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Feminist Judgments: Rewritten Tort Opinions

Martha Chamallas (Redaktør) ; Lucinda M. Finley (Redaktør)

By rewriting both canonical and lesser-known tort cases from a feminist perspective, this volume exposes gender and racial bias in how courts have categorized and evaluated harm stemming from pre-natal malpractice, pregnancy loss, domestic violence, sexual assault and harassment, invasion of privacy, and the award of economic and non-economic damages. Les mer
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Paperback
Legg i
Vår pris: 513,-

(Paperback) Fri frakt!
Leveringstid: Sendes innen 7 virkedager
På grunn av Brexit-tilpasninger og tiltak for å begrense covid-19 kan det dessverre oppstå forsinket levering.

Om boka

By rewriting both canonical and lesser-known tort cases from a feminist perspective, this volume exposes gender and racial bias in how courts have categorized and evaluated harm stemming from pre-natal malpractice, pregnancy loss, domestic violence, sexual assault and harassment, invasion of privacy, and the award of economic and non-economic damages. The rewritten opinions demonstrate that when confronted with gendered harm to women, courts have often distorted or misapplied conventional legal doctrine to diminish the harm or deny recovery. Bringing this implicit bias to the surface can make law students, and lawyers and judges who craft arguments and apply tort doctrines, more aware of inequalities of race, gender, class, and sexual orientation or identity. This volume shows the way forward to make the basic doctrines of tort law more responsive to the needs and perspectives of traditionally marginalized people, in ways that give greater value to harms that they disproportionately experience.

Fakta

Innholdsfortegnelse

Preface; Part I. Introduction: 1. Introduction to the feminist judgments: rewritten torts opinions project Martha Chamallas and Lucinda M. Finley; Part II. The Classics: 2. Palsgraf v. Long Island Railroad Co., 162 N.E. 99 (N.Y. 1928) Taunya Lovell Banks and Maurice Dyson; 3. Escola v. Coca Cola Bottling Co. of Fresno, 150 P.2d 436 (Cal. 1944) Mary J. Davis and Zanita Fenton; 4. Farwell v. Keaton, 240 N.W.2d 217 (Mich. 1976) E Christi Cunningham and Sarah L. Swan; 5. Tarasoff v. Regents of the University of California, 551 P.2d 334 (Cal. 1976) Jaimie R. Abrams, Sharmila Lodhia and Stephanie Wildman; Part III. Intentional Torts: 6. Robinson v. Cutchin, 140 F. Supp. 2d 488 (D. Md. 2001) Yvonne Lindgren and Alena Allen; 7. Guthrie v. Conroy, 567 S.E.2d 403 (N.C. Ct. App. 2002) L. Camille Hebert and Sandra Sperino; 8. Lyman v. Huber, 10 A.3d 707 (Me. 2010) Caroline Forell, Jeffrey Thomas and Leah Thomas; 9. Sipple v. Chronicle Publishing Co., 201 Cal. Rptr. 665 (Cal. Ct. App. 1984) Anna Lauren Hoffman and Scott Skinner-Thompson; Part IV. Negligence and Vicarious Liability: 10. Sharon P. v. Arman, Ltd., 989 P.2d 121 (Cal. 1999) Jessica Hynes and Yifat Bitton; 11. Broadnax v. Gonzalez, 809 N.E.2d 645 (N.Y. 2004) Elizabeth Kukura, Eileen Kaufman and Laura Dooley; 12. Boyles v. Kerr, 855 S.W.2d 593 (Tex. 1993) Lisa R. Pruitt and Cristina Tilley; 13. Emerson v. Magendantz, 689 A.2d 409 (R.I. 1997) Lucinda M. Finley and Katherine Silbaugh; 14. McCarty v. Pheasant Run, Inc., 826 F.2d 1554 (7th Cir. 1987) Molly Wilder and Hannah Brenner; 15. Lisa M. v. Henry Mayo Newhall Hospital, 907 P.2d 358 (Cal. 1995) Christine M. Tamer and Stacey Tovino; Part V. Damages: 16. G.M.M. v. Kimpson, 116 F. Supp. 3d 126 (E.D.N.Y. 2015) Twila L. Perry, Jennifer B. Wriggins and Sara Cressey; 17. Simpkins v. Grace Brethren Church of Delaware, Ohio, 73 N.E.3d 122 (Ohio 2016) Jill Wieber Lens and Shaakirrah Sanders.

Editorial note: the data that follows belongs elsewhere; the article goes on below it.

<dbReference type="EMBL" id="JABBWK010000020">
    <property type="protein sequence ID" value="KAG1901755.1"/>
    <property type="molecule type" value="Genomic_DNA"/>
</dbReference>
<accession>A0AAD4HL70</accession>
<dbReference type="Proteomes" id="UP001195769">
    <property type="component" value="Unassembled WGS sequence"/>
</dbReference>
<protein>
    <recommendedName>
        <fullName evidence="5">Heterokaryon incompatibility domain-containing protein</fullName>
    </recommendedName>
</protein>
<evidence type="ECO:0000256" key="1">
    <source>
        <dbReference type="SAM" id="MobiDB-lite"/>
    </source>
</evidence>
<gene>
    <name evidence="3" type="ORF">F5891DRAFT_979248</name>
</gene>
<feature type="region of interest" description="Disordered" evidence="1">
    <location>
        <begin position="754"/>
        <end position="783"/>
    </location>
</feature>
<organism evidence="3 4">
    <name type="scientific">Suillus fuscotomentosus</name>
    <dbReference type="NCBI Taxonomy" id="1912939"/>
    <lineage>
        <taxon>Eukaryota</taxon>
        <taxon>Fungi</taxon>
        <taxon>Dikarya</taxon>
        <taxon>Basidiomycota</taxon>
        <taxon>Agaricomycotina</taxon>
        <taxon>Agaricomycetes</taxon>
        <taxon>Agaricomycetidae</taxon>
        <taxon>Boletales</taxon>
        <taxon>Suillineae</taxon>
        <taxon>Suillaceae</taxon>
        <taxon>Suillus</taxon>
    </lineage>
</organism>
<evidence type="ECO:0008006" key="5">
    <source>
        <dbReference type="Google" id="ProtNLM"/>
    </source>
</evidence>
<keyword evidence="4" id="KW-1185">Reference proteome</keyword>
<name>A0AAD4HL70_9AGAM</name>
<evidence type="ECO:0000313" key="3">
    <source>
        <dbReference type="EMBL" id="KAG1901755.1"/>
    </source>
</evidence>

Om forfatteren

A feminist rewrite of tort law cases that reveals gender bias and the law's failure to redress serious harms to women.Lucinda M. Finley, the Raichle Professor of Law at the University of Buffalo, SUNY, is a leading feminist torts scholar whose foundational articles examining tort law from a feminist perspective have influenced new generations of legal scholars. She co-edited a leading Torts casebook that directly considers issues of gender, racial, class, and sexual identity equity in tort law. Martha Chamallas, the Robert J. Lynn Chair in Law at Ohio State University, is known for her scholarship on the devaluation of emotional and reproductive harm and on gender and race bias in damages. She is the author of the leading treatise on feminist legal theory and The Measure of Injury: Race, Gender, and Tort Law (with Jennifer B. Wriggins, 2010).